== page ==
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Verse 8. And here men that die receive tithes. Another point showing the inferiority of the Levitical priesthood. They who thus received tithes, though by the right to do this they asserted a superiority over their brethren, were mortal. Like others, they would soon die; and in regard to the most essential things they were on a level with their brethren. They had no exemption from sickness, affliction, or bereavement, and death came to them with just as much certainty as he approached other men. The meaning of this is, that they are mortal like their brethren, and the design is to show the inferiority of their office by this fact. Its obvious and natural signification, in the apprehension of the great mass of readers, would not be, as the meaning has been supposed to be, that it refers "to the brief and mutable condition of the Levitical priesthood." See Stuart, in loco. Such an interpretation would not occur to any one if it were not to avoid the difficulty existing in the correlative member of the verse, where it is said of Melchizedek that "he liveth." But is the difficulty avoided then? Is it not as difficult to understand what is meant by his having an immutable and perpetual priesthood, as it is to know what is meant by his not dying literally ? Is the one any more true than the other whatever difficulties, therefore, there may be, we are bound to adhere to the obvious sense of the expression here; a sense which furnishes also a just and forcible ground of comparison. It seems to me, therefore, that the simple meaning of this passage is, that under the Levitical economy those who received tithes were mortal, and were thus placed in strong contrast with him of whom it was said, "he liveth." Thus they were inferior to him—as a mortal is inferior to one who does not die; and thus also they must he inferior to him who was made a priest after the "order" of him who thus "lived."

But there. In contrast with "here" in the same verse. The reference here is to the account of Melchizedek: "Here" in the Levitical economy, men received tithes who are mortal; "there," in the account of Melchizedek, the case is different.

He receiveth them. Melchizedek — for so the connexion evidently demands.

Of whom it is witnessed. Of whom the record is. There is not, in Genesis, indeed any direct record that he lives, but there is the absence of a record that he died; and this seems to have been regarded as, in fact, a record of permanency in the office, or as having an office which did not pass over to successors by the death of the then incumbent.

That he liveth. This is an exceedingly difficult expression, and one which has always greatly perplexed commentators. The fair and obvious meaning is, that all the record we have of Melchizedek is, that he was "alive;" or, as Grotius says, the record is merely that he lived. We have no mention of his death, from anything that the record shows, it might appear that he continued to live on, and did not die. Arguing from the record, therefore, there is a strong contrast between him and the Levitical priests, all of whom we know are mortal, Heb 7:23. The apostle is desirous of making out a contrast between them and the priesthood of Christ, on this point, among others; and in doing this he appeals to the record in the Old Testament, and says that there was a case which furnished an intimation that the priestly office of the Messiah was not to pass over from him to others by death. That case was, that he was expressly compared Ps 110:4 with Melchizedek, and that in the account of Melchizedek there was no record of his death. As to the force of this argument, it must be admitted that it would strike a Jew more impressively than it does most readers now; and it may not be improbable that the apostle was reasoning from some interpretation of the passages in Ge 14 and Ps 110, which was then prevalent, and which would then be conceded on all hands to be correct. If this was the admitted interpretation, and if there is no equivocation, or mere trick in the reasoning—as there cannot be shown to be—why should we not allow to the Jew a peculiarity of reasoning as we do to all other people? There are modes of reasoning and illustration in all nations, in all societies, and in all professions, which do not strike others as very forcible. The ancient philosophers had methods of reasoning which now seem weak to us; the lawyer often argues in a way which appears to be a mere quirk or quibble, and so the lecturer in science sometimes reasons. The cause of all this may not be always that there is real quibble or quirk, in the mode of argumentation, but that he who reasons in this manner has in his view certain points which he regards as undisputed which do not appear so to us; or that he argues from what is admitted in the profession, or in the school where he is taught, which are not understood by those whom he addresses. To this should be added also the consideration, that Paul had a constant reference to the Messiah, and that it is possible that in his mind there was here a transition from the type to the antitype, and that the language which he uses may be stronger than if he had been speaking of the mere record of Melchizedek if he had found it standing by itself. Still his reasoning turns mainly on the fact, that in the case of Melchizedek there was no one who had preceded him in that office, and that he had no successor, and, in regard to the matter in hand, it was all one as if he had been a perpetual priest, or had continued still alive.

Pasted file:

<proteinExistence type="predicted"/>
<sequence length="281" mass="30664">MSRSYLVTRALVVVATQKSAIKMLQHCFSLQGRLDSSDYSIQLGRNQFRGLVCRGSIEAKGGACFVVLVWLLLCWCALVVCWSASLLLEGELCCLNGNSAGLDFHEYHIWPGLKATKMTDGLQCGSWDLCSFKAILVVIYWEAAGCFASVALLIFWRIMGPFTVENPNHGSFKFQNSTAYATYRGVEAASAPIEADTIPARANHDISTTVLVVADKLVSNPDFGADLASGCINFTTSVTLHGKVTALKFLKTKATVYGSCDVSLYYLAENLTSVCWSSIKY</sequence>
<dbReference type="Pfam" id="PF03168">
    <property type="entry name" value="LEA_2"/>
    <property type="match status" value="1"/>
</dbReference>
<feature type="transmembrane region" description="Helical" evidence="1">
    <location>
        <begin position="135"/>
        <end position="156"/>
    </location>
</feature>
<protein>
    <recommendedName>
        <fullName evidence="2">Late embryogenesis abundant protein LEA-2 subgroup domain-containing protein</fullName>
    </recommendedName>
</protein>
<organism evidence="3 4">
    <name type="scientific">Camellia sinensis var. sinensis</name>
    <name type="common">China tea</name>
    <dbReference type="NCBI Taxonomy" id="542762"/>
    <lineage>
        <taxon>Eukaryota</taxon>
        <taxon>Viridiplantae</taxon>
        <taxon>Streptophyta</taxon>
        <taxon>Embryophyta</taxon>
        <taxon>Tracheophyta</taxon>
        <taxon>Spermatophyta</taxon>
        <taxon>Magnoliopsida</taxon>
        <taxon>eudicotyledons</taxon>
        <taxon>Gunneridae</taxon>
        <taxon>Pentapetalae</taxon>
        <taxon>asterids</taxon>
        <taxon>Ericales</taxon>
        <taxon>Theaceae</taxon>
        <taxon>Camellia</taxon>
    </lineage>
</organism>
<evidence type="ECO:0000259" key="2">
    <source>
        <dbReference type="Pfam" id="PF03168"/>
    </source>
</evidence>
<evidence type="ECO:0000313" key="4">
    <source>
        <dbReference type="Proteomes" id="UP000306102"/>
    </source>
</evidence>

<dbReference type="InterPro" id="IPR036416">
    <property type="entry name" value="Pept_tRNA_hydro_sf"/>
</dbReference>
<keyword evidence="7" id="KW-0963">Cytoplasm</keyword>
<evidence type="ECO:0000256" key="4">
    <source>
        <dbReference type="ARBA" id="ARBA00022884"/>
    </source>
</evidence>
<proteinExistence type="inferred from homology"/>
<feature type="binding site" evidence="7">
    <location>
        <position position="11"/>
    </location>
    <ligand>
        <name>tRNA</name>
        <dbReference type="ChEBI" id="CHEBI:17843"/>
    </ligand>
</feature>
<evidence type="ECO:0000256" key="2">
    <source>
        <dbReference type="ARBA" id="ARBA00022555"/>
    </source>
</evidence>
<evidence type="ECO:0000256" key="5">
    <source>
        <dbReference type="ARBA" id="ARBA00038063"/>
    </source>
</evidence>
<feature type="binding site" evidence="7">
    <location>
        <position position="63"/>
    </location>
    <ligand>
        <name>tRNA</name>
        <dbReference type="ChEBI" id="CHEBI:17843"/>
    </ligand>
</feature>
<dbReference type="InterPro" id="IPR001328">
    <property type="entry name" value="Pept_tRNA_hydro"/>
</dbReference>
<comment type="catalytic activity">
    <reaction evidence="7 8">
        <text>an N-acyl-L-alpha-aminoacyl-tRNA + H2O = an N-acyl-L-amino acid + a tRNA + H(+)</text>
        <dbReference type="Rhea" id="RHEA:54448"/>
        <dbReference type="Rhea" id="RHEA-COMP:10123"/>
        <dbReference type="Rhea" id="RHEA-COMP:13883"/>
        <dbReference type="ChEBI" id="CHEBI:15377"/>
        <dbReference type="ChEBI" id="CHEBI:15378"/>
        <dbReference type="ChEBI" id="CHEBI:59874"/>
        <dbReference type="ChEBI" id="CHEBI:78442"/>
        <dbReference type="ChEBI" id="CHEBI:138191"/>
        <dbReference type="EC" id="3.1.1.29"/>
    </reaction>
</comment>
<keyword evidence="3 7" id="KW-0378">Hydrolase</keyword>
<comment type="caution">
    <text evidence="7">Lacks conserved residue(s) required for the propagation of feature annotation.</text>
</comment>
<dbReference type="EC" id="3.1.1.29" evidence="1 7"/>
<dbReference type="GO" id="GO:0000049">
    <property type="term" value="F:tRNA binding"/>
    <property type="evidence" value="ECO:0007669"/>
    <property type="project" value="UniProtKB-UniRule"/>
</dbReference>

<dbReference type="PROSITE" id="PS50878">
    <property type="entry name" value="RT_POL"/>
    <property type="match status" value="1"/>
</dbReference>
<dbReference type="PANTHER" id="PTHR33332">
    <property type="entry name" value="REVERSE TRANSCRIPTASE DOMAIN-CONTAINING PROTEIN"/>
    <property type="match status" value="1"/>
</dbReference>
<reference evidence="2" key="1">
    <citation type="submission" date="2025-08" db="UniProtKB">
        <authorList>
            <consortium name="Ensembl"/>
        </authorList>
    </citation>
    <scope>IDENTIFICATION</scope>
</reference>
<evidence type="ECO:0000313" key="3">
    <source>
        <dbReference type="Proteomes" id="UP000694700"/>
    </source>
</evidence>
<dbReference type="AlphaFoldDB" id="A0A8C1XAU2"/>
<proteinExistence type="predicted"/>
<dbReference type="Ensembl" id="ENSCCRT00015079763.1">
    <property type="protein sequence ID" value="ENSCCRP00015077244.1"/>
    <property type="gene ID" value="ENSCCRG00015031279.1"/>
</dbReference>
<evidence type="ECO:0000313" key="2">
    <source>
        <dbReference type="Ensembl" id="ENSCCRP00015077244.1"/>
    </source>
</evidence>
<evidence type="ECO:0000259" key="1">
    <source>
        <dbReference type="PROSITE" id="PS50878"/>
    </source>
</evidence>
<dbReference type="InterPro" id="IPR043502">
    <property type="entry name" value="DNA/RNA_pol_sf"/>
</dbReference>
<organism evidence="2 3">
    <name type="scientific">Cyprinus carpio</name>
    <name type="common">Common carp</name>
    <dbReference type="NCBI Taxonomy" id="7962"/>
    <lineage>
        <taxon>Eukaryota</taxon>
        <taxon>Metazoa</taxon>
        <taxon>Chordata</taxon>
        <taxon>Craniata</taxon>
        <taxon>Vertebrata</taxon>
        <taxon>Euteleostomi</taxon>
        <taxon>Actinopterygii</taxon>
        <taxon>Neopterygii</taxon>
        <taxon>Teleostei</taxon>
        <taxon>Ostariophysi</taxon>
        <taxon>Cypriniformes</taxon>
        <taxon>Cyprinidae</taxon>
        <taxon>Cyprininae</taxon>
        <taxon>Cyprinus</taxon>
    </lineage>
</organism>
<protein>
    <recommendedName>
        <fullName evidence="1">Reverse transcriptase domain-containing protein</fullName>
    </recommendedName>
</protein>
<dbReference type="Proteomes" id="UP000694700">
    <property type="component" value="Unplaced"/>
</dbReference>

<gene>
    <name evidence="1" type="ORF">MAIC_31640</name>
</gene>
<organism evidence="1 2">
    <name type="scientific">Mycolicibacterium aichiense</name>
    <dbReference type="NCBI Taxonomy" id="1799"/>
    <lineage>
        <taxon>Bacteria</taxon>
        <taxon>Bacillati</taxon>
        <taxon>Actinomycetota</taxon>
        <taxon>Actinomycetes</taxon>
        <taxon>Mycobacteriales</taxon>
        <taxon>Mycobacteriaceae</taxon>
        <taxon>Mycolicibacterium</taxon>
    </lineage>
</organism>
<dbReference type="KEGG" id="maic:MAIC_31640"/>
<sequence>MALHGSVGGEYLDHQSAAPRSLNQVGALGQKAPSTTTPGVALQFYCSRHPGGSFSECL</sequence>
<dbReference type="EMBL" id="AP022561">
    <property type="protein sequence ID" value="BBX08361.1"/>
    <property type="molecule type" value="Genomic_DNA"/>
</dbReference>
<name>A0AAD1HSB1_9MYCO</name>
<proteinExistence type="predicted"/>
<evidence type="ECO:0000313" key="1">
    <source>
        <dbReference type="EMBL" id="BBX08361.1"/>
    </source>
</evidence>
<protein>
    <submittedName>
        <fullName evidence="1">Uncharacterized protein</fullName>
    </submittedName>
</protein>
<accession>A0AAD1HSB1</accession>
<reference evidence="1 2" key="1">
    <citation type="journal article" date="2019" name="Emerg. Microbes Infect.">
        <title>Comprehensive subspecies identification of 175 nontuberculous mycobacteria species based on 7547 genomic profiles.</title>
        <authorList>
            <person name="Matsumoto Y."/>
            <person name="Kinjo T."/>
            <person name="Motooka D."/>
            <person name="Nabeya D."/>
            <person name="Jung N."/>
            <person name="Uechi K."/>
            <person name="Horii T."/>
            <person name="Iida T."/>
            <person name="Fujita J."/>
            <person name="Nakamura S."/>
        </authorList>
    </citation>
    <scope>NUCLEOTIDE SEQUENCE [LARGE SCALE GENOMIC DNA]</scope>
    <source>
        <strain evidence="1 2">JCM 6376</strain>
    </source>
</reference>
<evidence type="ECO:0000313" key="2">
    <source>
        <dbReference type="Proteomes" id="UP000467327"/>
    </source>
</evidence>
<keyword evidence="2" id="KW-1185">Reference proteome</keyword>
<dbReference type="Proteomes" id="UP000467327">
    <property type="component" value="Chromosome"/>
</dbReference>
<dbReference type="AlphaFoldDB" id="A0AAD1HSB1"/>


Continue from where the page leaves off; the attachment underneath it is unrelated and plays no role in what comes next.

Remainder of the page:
{a} "of whom" Heb 5:6

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